Brian L. Milne, Refined Fuels Editor, Telvent DTN
Retail gasoline prices in major metropolitan markets across the U.S. continued their upside trajectory through the middle of August, responding to higher costs passed through from the wholesale markets, with pump prices near the 2009 high reached in late June.
The U.S. average for regular grade gasoline surged to $2.647 gallon on Aug. 10, which is just below the 2009 high set June 22 at $2.690 gallon.
View DTN’s Weekly and Historical Gas Prices.
After reaching the high in late June, the U.S. average had tumbled 20 cents on a sharp decline in crude oil prices. However, the rally reasserted itself, with the upside reversal sparked by optimism that the economy was poised to escape recession that would, in turn, trigger greater demand for crude oil and its byproducts such as gasoline. That view is now dimming, as a growing number of market followers believe the subsequent recovery will be anemic.
Many oil veterans had warned that crude oil, gasoline and diesel fuel prices were climbing too high too quickly when considering bulging commercial supplies and lackluster demand. They suggested that using the stock market to gauge oil demand was flawed, while many have been calling for a steep downside decline in oil prices.
Halting the rally midway through August was, in part, weaker-than-expected consumer confidence, with recent data showing that consumers are embracing their new found reverence towards frugality.
This put the brakes on a surging stock market. Consumer spending accounts for roughly 70% of U.S. Gross Domestic Product, so if consumers are reticent to spend, analysts note that the much anticipated recovery will be weak.
And this sentiment was voiced many times over earlier in the year as analysts warned that rising unemployment would spark conservation by the American consumer, even by the employed out of their fear they too could find themselves in the ranks of the jobless. Climbing unemployment historically has correlated with lower gasoline demand, which is what we have seen.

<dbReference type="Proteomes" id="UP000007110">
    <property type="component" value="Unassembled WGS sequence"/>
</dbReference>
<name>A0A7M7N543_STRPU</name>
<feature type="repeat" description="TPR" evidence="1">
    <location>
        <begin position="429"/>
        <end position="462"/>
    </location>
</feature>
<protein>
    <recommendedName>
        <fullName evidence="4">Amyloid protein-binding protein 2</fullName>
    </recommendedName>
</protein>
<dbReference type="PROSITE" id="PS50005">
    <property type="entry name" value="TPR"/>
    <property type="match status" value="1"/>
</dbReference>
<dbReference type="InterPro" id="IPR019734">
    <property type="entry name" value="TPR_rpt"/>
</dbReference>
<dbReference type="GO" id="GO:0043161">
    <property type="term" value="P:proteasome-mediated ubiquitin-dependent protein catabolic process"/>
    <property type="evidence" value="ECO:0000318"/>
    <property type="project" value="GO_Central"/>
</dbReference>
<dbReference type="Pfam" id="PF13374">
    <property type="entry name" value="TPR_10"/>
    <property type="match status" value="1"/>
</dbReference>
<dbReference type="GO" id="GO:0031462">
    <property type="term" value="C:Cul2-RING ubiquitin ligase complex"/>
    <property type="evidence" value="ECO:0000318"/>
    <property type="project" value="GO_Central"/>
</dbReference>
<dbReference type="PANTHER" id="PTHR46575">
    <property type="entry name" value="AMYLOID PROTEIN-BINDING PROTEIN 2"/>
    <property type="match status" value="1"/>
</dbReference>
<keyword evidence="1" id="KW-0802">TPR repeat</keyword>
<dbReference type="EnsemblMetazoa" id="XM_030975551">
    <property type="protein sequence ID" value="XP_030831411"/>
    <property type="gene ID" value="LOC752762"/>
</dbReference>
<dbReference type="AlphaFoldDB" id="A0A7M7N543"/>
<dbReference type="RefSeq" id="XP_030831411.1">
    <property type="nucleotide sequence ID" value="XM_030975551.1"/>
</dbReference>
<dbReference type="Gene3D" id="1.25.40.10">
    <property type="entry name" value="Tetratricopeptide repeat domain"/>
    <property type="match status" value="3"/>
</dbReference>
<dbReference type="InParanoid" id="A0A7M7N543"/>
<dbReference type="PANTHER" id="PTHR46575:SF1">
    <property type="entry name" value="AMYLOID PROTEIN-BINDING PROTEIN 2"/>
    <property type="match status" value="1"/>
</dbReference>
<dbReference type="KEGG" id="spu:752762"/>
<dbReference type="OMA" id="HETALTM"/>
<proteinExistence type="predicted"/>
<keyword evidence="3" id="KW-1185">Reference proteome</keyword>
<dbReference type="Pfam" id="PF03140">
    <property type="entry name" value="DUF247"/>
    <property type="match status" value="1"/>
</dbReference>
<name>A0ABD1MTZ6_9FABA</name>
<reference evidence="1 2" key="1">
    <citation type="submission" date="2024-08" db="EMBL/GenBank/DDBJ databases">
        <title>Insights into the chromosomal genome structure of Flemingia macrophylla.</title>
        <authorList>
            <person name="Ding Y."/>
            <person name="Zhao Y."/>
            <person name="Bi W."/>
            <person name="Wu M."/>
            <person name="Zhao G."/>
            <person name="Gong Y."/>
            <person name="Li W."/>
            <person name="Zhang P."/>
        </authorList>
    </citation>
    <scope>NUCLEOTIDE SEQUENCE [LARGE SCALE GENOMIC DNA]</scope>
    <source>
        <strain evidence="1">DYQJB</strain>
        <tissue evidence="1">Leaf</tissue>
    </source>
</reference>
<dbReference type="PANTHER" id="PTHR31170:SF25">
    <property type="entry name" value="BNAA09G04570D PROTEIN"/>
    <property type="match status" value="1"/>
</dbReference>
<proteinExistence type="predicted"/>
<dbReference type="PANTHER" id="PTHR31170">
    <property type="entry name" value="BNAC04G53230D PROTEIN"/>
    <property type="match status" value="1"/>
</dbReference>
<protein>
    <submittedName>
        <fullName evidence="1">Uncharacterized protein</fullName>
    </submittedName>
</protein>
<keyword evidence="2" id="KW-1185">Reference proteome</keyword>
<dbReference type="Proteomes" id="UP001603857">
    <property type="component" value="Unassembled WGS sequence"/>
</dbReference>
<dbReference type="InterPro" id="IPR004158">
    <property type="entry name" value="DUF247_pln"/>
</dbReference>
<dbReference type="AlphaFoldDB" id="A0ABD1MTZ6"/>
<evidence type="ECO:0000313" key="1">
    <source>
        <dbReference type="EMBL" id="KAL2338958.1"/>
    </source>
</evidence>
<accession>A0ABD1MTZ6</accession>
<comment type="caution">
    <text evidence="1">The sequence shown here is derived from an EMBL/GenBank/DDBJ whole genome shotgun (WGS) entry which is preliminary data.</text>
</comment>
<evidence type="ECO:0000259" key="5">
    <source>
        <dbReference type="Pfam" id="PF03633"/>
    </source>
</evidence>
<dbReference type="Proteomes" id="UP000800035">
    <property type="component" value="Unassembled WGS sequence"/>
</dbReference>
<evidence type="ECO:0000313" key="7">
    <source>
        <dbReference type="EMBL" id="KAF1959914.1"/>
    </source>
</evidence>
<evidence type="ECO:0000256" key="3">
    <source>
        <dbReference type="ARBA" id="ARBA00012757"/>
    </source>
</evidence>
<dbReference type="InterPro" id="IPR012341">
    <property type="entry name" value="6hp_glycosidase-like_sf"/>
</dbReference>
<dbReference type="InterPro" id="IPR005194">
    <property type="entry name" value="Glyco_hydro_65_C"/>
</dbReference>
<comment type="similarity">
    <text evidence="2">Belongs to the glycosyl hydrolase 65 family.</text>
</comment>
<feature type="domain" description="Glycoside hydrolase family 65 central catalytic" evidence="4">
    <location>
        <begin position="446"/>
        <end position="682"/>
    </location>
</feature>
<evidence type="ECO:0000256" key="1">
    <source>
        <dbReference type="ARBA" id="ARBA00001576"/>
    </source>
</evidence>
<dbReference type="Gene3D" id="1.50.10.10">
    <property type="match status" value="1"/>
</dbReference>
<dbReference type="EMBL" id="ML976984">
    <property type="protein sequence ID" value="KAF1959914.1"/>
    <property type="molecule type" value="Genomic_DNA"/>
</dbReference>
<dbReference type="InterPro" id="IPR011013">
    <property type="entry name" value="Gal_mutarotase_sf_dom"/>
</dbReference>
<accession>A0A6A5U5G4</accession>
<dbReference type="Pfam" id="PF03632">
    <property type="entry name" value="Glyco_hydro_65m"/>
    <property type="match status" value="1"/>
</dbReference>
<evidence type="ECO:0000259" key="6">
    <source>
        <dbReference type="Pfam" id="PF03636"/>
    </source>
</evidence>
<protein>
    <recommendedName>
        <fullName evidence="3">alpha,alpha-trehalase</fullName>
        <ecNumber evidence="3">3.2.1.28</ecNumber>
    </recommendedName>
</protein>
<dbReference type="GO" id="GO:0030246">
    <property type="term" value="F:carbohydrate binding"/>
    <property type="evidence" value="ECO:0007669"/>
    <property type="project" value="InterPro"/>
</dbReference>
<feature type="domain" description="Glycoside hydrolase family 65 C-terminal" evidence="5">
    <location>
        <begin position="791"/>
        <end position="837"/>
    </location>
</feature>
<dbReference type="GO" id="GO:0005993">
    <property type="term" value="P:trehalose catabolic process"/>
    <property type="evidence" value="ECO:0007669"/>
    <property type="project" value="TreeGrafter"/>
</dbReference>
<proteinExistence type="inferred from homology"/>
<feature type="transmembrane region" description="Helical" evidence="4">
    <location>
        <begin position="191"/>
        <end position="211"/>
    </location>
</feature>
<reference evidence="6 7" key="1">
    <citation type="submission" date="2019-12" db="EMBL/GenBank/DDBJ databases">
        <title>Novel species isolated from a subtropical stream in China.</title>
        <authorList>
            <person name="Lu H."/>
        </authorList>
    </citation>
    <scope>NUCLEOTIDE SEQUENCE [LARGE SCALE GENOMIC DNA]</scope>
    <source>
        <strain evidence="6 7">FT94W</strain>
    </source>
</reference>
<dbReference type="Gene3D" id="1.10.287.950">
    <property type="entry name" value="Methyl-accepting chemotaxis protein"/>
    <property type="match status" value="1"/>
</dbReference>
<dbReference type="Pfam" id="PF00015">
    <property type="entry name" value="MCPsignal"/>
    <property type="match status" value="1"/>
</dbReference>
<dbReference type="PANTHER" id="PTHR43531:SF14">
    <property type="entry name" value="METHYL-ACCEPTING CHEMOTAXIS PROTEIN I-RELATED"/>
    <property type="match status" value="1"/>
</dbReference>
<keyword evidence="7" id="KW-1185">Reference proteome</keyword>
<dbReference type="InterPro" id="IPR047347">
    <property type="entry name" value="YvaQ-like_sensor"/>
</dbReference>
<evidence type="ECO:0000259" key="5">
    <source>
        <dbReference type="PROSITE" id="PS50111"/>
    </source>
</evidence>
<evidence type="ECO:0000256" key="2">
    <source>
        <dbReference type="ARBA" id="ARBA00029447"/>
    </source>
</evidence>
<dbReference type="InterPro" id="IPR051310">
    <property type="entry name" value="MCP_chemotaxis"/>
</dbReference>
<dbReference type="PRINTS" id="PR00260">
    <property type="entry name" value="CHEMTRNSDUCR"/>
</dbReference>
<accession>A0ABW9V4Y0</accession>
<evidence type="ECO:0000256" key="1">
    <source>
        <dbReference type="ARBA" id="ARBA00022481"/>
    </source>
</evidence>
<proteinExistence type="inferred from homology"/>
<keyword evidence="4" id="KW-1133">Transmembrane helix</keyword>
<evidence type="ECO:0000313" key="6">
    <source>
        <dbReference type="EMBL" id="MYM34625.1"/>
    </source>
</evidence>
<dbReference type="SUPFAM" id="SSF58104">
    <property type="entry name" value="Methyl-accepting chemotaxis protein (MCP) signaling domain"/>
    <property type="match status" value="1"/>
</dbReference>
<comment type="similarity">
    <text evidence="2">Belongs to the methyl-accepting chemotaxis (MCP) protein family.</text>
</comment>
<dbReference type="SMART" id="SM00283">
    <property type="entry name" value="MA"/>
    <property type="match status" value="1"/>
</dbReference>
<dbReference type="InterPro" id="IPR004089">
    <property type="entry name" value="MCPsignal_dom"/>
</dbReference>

Moreover, the mid-summer run-up in retail gasoline prices appear to have cut short what looked to be a recovery in demand earlier in the summer, as consumers quickly trimmed their driving as a result. Preliminary data shows that, year-to-date gasoline demand is down 1% against 2008, while recent demand is flat with the year-ago period. It’s worth highlighting that gasoline demand was down 3.5% in 2008 compared with 2007, as consumers had cut driving in the face of all-time high prices and recession.
Another important factor that has been driving oil prices has been the U.S. dollar. Commodities trade internationally in the U.S. dollar, so its value against world currencies has a direct impact on oil prices. Additionally, the U.S. dollar serves as an indicator of inflation.
In early August, the U.S. dollar had fallen to multi-monthly lows against the Euro that triggered a rally in oil prices. Since then the U.S. dollar has strengthened, pressuring oil prices. Additionally, the strengthening of the U.S. dollar suggests inflation will be kept at bay in the near-term; some say until 2011.
This event too has prompted traders that had positioned themselves against inflation by acquiring crude oil and other commodities to unwind these hedges since inflationary fears have moved well out on the calendar.
These events are putting pressure on wholesale gasoline costs, which posted steep declines midway through August. However, consumers may need to wait a bit longer to find relief at the pumps from falling wholesale prices, as higher pass through costs from earlier in the month and in late July continue to work their way through the supply chain to the pumps in your local neighborhood.
About the Author
Brian L. Milne is the Refined Fuels Editor for Telvent DTN-a leading business-to-business provider of real-time commodity information services. Milne has been focused on the energy industry for nearly 14 years as an analyst, journalist and editor. He can be reached at firstname.lastname@example.org.